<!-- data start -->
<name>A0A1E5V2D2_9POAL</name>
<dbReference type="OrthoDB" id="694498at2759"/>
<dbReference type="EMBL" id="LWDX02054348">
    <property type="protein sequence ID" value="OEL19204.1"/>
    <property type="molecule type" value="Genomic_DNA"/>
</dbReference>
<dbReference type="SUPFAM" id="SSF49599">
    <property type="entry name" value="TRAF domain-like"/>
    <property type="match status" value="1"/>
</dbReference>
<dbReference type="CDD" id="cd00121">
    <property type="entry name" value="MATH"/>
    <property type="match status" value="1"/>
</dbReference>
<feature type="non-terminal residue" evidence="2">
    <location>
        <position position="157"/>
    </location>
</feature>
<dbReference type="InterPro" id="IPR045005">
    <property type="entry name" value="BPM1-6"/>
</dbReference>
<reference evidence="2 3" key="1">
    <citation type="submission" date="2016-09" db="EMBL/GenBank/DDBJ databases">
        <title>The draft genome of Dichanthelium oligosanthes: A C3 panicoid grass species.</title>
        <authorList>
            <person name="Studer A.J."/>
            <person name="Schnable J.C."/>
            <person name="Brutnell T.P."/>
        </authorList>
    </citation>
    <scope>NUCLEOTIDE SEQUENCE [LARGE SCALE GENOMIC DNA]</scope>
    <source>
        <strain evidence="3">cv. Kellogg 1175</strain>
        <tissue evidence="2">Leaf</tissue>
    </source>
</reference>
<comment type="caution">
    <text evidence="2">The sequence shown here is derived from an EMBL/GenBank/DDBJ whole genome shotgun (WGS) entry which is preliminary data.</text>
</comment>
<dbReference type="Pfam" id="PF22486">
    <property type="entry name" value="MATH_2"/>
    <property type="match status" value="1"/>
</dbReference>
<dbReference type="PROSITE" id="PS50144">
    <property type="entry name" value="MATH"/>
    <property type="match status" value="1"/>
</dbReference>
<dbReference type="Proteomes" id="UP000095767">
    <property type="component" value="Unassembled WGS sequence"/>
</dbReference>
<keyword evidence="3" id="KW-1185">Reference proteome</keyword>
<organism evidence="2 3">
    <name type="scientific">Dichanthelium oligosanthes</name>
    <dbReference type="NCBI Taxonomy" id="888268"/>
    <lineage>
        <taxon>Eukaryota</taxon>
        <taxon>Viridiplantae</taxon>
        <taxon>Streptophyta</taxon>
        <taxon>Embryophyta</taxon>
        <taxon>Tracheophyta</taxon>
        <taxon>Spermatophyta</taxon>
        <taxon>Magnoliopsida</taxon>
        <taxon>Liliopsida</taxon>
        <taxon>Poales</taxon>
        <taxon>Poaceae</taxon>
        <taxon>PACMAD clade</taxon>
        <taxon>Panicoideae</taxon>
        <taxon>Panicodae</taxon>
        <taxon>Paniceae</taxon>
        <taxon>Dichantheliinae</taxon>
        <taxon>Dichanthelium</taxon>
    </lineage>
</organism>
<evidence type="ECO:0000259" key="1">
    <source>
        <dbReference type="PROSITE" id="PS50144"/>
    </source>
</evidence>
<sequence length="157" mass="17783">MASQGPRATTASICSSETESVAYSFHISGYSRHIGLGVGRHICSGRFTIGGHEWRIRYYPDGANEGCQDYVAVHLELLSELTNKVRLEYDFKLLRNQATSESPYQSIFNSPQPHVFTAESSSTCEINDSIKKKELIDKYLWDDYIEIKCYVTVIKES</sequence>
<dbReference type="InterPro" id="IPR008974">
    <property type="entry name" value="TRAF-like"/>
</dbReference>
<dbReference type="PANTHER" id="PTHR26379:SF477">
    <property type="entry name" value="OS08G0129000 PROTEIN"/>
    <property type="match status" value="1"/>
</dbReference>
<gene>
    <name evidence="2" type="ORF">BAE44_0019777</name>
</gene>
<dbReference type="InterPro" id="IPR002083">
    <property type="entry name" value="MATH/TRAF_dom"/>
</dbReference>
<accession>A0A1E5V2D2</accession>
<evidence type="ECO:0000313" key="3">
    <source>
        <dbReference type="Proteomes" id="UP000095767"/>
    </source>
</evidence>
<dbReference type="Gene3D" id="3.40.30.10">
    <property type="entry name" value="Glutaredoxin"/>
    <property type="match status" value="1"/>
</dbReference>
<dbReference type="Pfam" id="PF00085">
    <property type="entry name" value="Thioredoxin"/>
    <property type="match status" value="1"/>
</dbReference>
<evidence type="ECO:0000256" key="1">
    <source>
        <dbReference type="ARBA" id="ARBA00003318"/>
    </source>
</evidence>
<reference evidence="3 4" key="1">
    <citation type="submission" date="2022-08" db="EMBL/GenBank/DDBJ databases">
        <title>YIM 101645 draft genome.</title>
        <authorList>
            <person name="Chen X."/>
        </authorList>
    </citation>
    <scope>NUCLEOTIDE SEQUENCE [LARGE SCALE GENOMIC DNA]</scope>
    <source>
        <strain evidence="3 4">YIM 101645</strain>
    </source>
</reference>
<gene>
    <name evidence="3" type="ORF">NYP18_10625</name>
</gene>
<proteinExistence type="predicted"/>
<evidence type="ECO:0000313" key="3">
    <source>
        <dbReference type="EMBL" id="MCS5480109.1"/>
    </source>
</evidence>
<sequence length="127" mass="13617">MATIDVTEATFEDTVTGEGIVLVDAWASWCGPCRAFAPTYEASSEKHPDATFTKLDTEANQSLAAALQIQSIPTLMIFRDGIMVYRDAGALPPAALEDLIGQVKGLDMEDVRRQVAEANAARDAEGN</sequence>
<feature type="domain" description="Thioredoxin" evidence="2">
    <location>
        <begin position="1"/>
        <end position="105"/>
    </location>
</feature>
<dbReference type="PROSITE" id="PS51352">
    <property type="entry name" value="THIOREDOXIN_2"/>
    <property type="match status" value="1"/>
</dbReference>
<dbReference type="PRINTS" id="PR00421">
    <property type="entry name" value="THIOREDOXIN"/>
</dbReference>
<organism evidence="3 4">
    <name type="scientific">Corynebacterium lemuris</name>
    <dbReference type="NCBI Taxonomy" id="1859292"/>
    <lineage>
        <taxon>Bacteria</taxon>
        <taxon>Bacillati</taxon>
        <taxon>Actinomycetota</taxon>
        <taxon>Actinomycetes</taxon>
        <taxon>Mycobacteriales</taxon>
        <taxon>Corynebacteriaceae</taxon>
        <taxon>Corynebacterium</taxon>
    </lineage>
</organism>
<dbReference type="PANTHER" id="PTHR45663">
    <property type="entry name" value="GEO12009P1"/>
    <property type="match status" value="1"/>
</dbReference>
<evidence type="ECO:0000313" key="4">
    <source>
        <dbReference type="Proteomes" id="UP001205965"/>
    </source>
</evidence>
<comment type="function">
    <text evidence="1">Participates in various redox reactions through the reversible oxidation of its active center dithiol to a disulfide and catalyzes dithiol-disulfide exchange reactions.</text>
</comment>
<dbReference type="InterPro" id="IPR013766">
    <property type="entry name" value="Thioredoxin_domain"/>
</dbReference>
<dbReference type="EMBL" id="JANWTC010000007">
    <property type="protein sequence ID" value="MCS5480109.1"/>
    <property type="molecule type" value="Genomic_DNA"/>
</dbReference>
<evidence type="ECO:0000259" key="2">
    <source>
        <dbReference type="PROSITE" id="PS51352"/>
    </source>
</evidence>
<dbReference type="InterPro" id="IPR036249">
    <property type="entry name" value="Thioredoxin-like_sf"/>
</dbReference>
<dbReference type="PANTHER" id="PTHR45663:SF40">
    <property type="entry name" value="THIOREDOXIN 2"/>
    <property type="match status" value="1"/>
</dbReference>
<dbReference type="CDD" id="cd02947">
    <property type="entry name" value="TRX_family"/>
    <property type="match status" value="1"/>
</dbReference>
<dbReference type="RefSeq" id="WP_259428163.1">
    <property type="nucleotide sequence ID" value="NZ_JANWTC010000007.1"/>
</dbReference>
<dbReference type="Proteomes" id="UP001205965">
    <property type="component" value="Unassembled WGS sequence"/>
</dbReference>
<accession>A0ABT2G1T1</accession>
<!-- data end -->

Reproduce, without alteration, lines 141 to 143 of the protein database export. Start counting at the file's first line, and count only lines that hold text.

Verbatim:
<dbReference type="PROSITE" id="PS51352">
    <property type="entry name" value="THIOREDOXIN_2"/>
    <property type="match status" value="1"/>